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Their First Game | Jason Kidd

Posted on February 25 2020

 

Coming off a 13-69 season in 1993-94, their second consecutive year in the NBA cellar, and rising discontent among players, coaches, and management, the Dallas Mavericks were desperate for a positive spark of energy as the 1994 Draft Lottery approached. 

Dallas’ wishes were answered when the Mavs landed the second pick.

 With the Bucks seemingly committed to selecting Glenn Robinsonof Purduewith the top pick, Dallas set their sights on point guard Jason Kidd, a sophomore from the University of California. Draftniks touted Kidd as the most gifted point guard to enter the league since Isiah Thomasmore than a decade prior and new Mavs head coach Dick Motta even compared aspects of Kidd’s game to Lakers legend Magic Johnson. Motta also called reports of Dallas’ interest in dealing the second pick to the Bulls for Scottie Pippen “ludicrous.” 

But Kidd didn’t necessarily make things easy. He endured two legal run-ins in the lead up to the draft, refused to visit Dallas for a pre-draft interview, and joined other top choices in talks of boycotting the draft to protest both the legality of the draft and a possible rookie salary cap.

The smoke mattered little, though, as the pre-Mark Cuban Mavs selected Kidd – one of 20 underclassmen in the draft pool – and then promptly signed the Bay Area native to a nine-year, $54 million contract. Mavs leadership considered Kidd a foundational building block and heralded his signing as a shiny gift to a fan base that had endured 140 losses and only 24 wins over the previous two campaigns.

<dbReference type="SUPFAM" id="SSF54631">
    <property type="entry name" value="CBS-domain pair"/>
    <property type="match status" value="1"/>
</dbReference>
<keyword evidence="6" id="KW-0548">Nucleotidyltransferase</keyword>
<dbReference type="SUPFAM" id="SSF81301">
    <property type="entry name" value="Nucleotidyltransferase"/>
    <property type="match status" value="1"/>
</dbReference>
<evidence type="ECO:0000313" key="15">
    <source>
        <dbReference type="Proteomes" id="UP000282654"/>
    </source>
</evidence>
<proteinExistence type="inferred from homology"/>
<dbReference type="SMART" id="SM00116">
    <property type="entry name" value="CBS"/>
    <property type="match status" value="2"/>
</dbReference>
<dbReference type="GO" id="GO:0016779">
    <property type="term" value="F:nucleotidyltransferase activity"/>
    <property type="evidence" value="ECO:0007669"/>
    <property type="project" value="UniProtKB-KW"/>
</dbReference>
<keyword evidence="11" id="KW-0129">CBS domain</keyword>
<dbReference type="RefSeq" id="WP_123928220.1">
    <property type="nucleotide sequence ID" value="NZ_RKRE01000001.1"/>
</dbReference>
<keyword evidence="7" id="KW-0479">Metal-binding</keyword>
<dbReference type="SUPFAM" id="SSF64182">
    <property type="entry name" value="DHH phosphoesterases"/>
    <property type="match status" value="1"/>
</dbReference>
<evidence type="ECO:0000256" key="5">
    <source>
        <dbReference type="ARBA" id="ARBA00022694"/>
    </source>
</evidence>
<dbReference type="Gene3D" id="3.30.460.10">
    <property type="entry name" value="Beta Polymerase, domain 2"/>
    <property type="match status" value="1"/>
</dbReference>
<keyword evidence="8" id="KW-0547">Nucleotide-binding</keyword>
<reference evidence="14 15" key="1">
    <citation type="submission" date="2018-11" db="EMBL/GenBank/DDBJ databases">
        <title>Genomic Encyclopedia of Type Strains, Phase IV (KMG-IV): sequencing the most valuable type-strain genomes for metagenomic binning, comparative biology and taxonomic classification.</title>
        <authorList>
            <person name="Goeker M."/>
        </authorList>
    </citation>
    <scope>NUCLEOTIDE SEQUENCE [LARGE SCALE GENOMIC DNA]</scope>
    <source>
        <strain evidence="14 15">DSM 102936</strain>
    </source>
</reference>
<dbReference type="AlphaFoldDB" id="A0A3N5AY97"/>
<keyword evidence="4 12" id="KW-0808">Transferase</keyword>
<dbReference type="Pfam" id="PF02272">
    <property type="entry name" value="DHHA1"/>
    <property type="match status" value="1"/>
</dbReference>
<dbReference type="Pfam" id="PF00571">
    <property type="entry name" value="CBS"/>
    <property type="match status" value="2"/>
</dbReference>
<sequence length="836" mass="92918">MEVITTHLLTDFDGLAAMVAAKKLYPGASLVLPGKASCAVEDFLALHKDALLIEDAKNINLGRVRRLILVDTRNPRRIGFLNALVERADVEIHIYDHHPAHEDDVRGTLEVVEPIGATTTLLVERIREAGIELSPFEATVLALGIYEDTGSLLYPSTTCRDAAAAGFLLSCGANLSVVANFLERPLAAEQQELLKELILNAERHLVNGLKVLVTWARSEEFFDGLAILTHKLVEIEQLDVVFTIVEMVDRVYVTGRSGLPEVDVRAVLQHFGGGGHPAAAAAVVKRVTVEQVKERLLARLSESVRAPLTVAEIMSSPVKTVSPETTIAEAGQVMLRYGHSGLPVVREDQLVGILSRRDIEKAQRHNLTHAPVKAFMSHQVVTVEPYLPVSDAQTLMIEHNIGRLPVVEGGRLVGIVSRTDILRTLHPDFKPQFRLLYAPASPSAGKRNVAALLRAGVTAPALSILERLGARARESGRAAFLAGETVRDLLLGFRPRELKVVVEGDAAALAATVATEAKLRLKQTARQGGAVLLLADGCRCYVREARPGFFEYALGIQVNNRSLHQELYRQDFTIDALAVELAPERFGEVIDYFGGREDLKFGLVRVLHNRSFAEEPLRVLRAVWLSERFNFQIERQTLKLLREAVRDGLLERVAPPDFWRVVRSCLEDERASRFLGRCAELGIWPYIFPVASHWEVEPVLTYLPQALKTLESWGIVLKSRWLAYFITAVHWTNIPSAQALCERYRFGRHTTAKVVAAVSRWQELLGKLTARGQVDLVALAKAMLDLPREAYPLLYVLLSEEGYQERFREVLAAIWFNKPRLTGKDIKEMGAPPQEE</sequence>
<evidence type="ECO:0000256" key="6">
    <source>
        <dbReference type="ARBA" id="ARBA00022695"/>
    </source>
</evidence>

Pairing Kidd with Jamal Mashburn and Jimmy Jackson – the Three J’s – hopes ran high in The Big D that the Mavs woes would be a thing of the past. 

 Things looked promising on November 5, 1994, as Kidd and the Mavericks opened the 1994-95 season with a 112-103 home victory over the New Jersey Nets. In 35 minutes of action, Kidd nearly corralled a triple-double, collecting 10 points, 11 assists, and nine rebounds in front of 17,502 fans in Dallas. Jackson, meanwhile, tied a career-high with 37 points while Mashburn dropped 30.

 

(Pop culture sidebar: One of the three officials that night was Jack Nies, whose son, Eric Nies, was a cast member on the inaugural run of MTV’s “The Real World” in 1992. Take that one to your next cocktail party.)

 

Kidd’s heady presence pushed Dallas to a 23-win improvement and 36 total victories, a performance that helped Kidd share 1995 Rookie of the Year honors with Detroit’s Grant Hill.

 

The positivity, however, was short lived in Dallas, as the Mavs’ promising young core grew – let’s call it – antsy. After just two seasons in Dallas, Kidd was traded to Phoenix. He later landed in New Jersey, where he led the long-woeful Nets to a pair of NBA Finals appearances. 

In February 2008, a dozen years after their initial divorce, Dallas and Kidd reunited following a mid-season trade. Three years later, Kidd would play a pivotal role as the Dirk & Co. Mavericks rolled through the playoffs before topping Miami for the NBA crown.

Kidd finished his 19-year career in 2013 as a 10-time All Star, nine-time member of the All-Defensive Team, and six-time All-NBA selection who lead the league in assists five times. With career averages of 12.6 points, 6.3 rebounds, and 8.7 assists, Kidd was enshrined in the Naismith Memorial Basketball Hall of Fame in 2018.

 
 

 

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